In persons infected with human immunodeficiency virus (HIV) and/or hepatitis C virus (HCV), HIV and HCV are independently and additively associated with a higher soluble CD14 (sCD14) level, a recent study showed. The study included 120 individuals with HIV and HCV coinfection, 262 with HIV monoinfection, 72 with HCV monoinfection, and 170 without infection and examined the contribution of liver fibrosis and microbial translocation to immune activation in this population. Researchers found:
- Coinfected individuals, HIV-monoinfected individuals, and HCV-monoinfected individuals had 37%, 21%, and 12% higher sCD14 levels, respectively, than uninfected individuals.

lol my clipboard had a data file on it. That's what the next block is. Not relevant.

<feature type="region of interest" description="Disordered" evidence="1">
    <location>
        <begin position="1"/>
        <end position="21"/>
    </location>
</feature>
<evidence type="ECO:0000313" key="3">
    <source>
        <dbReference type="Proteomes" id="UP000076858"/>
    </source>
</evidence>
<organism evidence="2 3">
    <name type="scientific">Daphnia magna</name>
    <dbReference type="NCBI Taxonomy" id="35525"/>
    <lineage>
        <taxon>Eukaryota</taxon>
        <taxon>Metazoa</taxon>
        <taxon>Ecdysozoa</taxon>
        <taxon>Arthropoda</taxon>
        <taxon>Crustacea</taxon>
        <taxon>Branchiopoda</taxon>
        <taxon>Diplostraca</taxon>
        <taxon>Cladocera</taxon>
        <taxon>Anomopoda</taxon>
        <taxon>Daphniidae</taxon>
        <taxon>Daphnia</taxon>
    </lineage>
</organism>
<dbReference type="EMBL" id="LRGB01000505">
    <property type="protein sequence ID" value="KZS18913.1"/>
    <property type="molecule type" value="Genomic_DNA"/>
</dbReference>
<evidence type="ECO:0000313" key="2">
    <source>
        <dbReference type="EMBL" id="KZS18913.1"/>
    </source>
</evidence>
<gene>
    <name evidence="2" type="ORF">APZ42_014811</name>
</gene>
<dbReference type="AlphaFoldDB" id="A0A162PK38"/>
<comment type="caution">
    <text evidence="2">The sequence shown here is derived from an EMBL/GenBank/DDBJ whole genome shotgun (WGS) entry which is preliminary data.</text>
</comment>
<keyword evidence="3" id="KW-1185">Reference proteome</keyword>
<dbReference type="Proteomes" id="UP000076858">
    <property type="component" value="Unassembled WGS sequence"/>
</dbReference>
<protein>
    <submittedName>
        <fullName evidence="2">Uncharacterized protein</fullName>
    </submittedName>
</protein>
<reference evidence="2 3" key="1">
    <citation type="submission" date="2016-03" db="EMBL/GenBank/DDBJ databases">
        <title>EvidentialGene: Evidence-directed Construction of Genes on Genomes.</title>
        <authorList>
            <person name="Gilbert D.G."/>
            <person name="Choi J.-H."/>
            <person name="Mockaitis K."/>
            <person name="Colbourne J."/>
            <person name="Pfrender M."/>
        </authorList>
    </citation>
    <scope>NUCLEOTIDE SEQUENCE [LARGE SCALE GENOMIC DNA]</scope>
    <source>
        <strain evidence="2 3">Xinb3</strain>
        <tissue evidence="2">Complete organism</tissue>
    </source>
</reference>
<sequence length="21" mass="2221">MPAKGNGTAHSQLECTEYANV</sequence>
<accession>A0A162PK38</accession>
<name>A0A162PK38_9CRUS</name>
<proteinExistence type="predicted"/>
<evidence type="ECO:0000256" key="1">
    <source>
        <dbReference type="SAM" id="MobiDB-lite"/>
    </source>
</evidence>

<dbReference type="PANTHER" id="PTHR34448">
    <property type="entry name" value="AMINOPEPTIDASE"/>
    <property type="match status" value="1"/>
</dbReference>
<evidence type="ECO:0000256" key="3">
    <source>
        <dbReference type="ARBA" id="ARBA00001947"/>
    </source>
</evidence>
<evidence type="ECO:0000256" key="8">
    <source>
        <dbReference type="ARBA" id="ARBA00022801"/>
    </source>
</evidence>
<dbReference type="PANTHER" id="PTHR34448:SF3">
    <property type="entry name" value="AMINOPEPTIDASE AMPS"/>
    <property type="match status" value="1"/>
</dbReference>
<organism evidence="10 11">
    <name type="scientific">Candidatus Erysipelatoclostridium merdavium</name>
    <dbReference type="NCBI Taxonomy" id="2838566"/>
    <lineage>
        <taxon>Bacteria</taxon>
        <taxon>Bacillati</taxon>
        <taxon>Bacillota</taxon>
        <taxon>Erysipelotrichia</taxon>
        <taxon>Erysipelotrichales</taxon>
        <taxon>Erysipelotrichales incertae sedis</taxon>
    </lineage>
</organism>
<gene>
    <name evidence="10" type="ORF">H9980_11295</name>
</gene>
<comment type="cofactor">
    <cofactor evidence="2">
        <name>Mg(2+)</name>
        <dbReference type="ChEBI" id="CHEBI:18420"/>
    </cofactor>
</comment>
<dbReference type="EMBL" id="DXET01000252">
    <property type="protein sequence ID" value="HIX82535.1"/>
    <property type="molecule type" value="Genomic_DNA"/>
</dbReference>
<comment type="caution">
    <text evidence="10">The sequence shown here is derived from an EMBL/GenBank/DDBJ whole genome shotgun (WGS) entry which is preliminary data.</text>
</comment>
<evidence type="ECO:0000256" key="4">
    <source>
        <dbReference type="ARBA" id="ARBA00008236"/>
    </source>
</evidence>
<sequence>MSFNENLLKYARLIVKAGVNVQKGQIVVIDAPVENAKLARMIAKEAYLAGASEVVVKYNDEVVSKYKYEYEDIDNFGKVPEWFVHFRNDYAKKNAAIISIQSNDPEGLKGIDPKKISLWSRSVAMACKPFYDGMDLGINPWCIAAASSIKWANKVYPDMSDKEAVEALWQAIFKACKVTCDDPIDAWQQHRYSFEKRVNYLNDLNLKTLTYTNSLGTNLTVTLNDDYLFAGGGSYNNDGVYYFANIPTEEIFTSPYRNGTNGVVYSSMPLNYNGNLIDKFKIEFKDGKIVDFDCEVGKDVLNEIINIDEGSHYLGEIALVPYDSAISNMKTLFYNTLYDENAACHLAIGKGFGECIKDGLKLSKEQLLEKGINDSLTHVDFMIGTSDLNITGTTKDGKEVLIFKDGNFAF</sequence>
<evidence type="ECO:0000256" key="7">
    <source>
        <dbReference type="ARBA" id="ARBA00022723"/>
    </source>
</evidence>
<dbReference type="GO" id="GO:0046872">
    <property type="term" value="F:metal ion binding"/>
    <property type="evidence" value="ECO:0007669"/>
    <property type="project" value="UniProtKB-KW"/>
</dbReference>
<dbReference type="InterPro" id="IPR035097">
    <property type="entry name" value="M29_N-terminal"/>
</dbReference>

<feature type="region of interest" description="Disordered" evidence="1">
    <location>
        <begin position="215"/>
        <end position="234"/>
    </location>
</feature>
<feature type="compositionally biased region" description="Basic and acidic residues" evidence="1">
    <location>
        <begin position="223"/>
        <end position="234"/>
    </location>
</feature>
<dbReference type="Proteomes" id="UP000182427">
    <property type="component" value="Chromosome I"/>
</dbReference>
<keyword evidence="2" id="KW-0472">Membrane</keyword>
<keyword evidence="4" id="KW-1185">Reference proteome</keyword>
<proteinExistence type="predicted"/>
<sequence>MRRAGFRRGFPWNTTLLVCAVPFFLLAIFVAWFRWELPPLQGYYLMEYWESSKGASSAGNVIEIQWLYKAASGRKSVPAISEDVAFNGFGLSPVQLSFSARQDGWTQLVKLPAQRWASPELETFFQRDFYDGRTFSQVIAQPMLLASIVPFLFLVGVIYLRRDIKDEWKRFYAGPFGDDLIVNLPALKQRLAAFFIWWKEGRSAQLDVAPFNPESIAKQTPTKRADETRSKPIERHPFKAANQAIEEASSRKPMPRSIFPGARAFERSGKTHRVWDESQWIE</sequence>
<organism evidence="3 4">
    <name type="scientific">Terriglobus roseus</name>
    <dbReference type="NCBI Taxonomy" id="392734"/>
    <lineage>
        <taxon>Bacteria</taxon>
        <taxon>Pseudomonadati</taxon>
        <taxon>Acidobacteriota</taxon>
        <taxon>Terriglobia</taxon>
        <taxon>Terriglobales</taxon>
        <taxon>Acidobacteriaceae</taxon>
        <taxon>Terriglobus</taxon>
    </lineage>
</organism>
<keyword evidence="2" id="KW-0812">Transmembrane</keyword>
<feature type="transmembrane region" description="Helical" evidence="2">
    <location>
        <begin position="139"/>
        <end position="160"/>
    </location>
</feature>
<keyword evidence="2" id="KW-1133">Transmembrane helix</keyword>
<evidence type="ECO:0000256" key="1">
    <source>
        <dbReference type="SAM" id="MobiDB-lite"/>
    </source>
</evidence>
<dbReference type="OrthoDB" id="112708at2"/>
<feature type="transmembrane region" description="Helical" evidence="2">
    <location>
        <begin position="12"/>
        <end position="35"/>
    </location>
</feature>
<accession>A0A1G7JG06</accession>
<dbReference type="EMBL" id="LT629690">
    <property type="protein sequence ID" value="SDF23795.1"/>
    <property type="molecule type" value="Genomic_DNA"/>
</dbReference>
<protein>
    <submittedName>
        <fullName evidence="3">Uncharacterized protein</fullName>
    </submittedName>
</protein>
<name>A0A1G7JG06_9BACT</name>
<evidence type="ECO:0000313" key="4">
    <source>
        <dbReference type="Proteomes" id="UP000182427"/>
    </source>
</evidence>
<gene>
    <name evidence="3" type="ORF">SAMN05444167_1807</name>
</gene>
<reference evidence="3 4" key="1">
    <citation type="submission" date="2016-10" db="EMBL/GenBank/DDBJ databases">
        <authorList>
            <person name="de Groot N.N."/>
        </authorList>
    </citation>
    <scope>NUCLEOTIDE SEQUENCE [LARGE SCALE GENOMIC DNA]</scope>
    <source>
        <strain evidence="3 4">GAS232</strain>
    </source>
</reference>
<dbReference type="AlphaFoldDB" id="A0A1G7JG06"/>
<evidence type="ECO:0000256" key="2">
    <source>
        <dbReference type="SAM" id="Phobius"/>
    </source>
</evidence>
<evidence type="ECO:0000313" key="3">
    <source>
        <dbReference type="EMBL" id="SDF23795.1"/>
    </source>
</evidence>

- Microbial translocation contributed to an increased sCD14 level during HIV infection.
- Liver fibrosis played a key role during HCV monoinfection.
- Coinfected individuals may be at greatest risk for progression.
Reid M, Ma Y, Scherzer R, et al. Contribution of liver fibrosis and microbial translocation to immune activation in persons infected with HIV and/or hepatitis C virus. [Published online ahead of print January 3, 2018]. J Infect Dis. doi:10.1093/infdis/jix688.
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